Is effective PR strategy possible in the age of relentless political news? And when politicians (former and current) are ever-present media darlings – promoting books, landing nightly interviews, writing op-eds, etc. – is there any space left in the news or on the airwaves for other experts and other issues beyond politics? As a practitioner, I will admit there have been many times when my answer would have been no. After all, for better, for worse or perhaps even just for your entertainment, politics is everywhere. But don’t throw in the towel – or throw all of your PR dollars toward paid media.
Let’s take stock of what politics is really all about. At its core, politics today is about what it has always been: persuasion. So, I’m going to flip the title of this blog, mid-blog, to “Public Relations Strategy in the Age of Persuasion.”
PR success in this environment is certainly possible. In fact, it may be even more so, for reasons we may be overlooking. And one of those reasons is us. Despite, or perhaps because of, political news, we crave media more than ever. We consume news more than ever. We are on social media more than ever. (Though a healthy break from it every now and again is certainly advisable!) What this tells me is that the audience, your audience, is still there. They are still loyal, and perhaps even rabid, consumers of news. Figuring out what’s going to break through the political noise in order to reach them, and then convince them to act, is the hard part.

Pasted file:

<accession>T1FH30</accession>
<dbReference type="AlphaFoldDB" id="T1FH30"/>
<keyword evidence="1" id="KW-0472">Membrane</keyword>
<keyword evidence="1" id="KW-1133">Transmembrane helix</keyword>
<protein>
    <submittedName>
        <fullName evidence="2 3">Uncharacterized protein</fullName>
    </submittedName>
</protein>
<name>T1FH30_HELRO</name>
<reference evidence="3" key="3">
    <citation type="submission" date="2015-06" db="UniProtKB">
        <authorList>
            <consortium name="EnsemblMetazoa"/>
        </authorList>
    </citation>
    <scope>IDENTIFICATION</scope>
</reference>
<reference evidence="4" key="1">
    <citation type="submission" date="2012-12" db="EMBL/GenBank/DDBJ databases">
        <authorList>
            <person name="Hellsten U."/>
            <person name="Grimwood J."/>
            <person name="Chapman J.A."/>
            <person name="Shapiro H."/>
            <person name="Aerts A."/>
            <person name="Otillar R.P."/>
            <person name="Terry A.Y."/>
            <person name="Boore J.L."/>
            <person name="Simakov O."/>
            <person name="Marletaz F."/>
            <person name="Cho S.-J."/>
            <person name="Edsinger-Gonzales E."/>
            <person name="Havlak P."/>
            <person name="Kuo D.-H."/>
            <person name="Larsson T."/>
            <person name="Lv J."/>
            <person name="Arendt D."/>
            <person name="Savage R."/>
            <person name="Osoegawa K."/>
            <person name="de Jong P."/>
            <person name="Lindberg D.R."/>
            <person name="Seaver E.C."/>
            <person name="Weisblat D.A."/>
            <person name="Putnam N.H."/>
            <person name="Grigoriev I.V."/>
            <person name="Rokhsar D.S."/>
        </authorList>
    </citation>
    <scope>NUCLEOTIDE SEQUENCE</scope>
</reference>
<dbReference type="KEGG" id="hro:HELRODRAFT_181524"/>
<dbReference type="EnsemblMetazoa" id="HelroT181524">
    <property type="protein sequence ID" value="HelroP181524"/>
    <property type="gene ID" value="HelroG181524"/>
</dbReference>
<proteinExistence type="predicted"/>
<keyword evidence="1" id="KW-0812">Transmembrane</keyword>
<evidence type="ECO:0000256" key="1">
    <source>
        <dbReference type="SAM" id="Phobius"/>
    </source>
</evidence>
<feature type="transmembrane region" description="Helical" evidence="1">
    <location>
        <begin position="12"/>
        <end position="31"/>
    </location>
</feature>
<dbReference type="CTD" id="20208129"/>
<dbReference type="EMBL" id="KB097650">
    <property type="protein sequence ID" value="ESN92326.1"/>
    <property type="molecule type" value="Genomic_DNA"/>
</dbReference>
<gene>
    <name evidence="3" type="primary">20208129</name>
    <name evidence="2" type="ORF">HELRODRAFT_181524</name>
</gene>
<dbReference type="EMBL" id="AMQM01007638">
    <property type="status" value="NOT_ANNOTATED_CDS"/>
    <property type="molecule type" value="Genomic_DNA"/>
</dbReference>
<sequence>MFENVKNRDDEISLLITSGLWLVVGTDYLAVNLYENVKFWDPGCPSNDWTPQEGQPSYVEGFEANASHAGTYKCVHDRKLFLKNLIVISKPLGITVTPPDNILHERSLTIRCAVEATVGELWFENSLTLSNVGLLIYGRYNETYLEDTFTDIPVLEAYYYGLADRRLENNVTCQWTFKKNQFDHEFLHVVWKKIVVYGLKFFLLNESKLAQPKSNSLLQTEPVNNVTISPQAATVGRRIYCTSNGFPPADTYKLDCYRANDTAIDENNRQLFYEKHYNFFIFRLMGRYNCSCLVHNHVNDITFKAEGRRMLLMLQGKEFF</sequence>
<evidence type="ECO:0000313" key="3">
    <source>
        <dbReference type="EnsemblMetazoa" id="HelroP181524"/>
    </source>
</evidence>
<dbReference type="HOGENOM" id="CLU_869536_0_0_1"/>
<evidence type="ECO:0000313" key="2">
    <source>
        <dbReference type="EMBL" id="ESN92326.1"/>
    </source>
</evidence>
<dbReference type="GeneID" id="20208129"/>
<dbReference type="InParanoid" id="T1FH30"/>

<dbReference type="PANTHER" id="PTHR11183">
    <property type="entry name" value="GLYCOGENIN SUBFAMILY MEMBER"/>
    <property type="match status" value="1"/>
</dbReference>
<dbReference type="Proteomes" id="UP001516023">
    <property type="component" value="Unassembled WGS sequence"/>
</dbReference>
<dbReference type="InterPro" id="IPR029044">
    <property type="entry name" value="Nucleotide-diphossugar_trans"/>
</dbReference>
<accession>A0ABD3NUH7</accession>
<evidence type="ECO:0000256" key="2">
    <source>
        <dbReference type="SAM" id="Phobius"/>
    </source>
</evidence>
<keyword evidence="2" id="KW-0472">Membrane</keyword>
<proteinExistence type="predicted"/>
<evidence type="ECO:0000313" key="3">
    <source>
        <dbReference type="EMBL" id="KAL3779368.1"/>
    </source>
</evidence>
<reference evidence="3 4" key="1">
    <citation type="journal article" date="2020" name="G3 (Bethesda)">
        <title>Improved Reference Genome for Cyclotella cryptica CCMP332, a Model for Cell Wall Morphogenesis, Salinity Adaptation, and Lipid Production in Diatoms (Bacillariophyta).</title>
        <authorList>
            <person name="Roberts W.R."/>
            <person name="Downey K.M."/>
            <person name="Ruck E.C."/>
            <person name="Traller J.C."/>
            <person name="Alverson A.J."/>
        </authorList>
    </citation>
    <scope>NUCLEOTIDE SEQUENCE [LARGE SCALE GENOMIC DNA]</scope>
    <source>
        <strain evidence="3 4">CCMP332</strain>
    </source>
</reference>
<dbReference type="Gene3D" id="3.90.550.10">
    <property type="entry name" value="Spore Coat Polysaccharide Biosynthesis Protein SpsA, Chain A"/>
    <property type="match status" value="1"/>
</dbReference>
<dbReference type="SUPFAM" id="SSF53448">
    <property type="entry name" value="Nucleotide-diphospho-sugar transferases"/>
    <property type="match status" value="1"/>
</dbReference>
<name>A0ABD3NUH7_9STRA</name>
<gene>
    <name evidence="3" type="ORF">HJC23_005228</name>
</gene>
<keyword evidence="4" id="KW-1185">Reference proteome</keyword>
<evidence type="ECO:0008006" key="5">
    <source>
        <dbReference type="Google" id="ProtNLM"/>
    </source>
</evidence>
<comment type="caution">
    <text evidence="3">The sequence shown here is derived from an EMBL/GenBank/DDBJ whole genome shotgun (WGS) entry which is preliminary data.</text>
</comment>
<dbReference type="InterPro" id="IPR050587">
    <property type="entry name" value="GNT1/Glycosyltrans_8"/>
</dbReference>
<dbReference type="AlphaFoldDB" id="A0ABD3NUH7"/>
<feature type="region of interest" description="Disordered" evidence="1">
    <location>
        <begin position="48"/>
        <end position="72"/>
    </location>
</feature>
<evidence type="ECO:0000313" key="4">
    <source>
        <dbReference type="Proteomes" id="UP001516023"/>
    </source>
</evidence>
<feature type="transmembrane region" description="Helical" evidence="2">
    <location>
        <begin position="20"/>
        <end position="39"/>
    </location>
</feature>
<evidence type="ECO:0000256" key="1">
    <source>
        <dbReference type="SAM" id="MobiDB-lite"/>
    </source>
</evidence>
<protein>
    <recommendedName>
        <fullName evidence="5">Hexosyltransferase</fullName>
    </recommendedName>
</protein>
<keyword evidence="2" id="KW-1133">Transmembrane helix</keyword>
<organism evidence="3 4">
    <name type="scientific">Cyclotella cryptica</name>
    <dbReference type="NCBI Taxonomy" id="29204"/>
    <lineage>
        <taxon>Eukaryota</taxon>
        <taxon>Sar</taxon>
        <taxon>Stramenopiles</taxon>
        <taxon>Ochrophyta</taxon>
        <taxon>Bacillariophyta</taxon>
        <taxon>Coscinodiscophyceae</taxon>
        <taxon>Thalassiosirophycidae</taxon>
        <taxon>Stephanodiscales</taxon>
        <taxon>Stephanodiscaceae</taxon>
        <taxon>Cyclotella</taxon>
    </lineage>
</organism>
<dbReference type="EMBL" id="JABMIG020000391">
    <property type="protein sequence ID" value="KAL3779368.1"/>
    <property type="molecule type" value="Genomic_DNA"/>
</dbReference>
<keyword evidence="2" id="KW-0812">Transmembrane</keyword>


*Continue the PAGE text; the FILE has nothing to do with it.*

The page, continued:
Recently, to help our clients find new ways to persuade audiences to move from inaction or contentment with their current (insert any company or service here) to a new choice or solution (preferably yours), we introduced a strategic message development process called SOP, short for the Science of Persuasion. Part of our SOP is mindset mapping, an uncommon technique in our field (these are uncommon times, after all) that helps us determine why a potential consumer of your company or service, while even aware of what you offer, may not be taking any action to engage with you. This isn’t something a single, or even a series, of media placements or social media posts is likely to change on its own. But when we identify what it will take to persuade your audience to move their perception of your company or brand from point A to point B, we can both understand and implement a PR strategy that includes the kind of media coverage and social media content most likely to support them on this journey.
And along the way, we might, just might, crack the code on breaking through all the political punditry.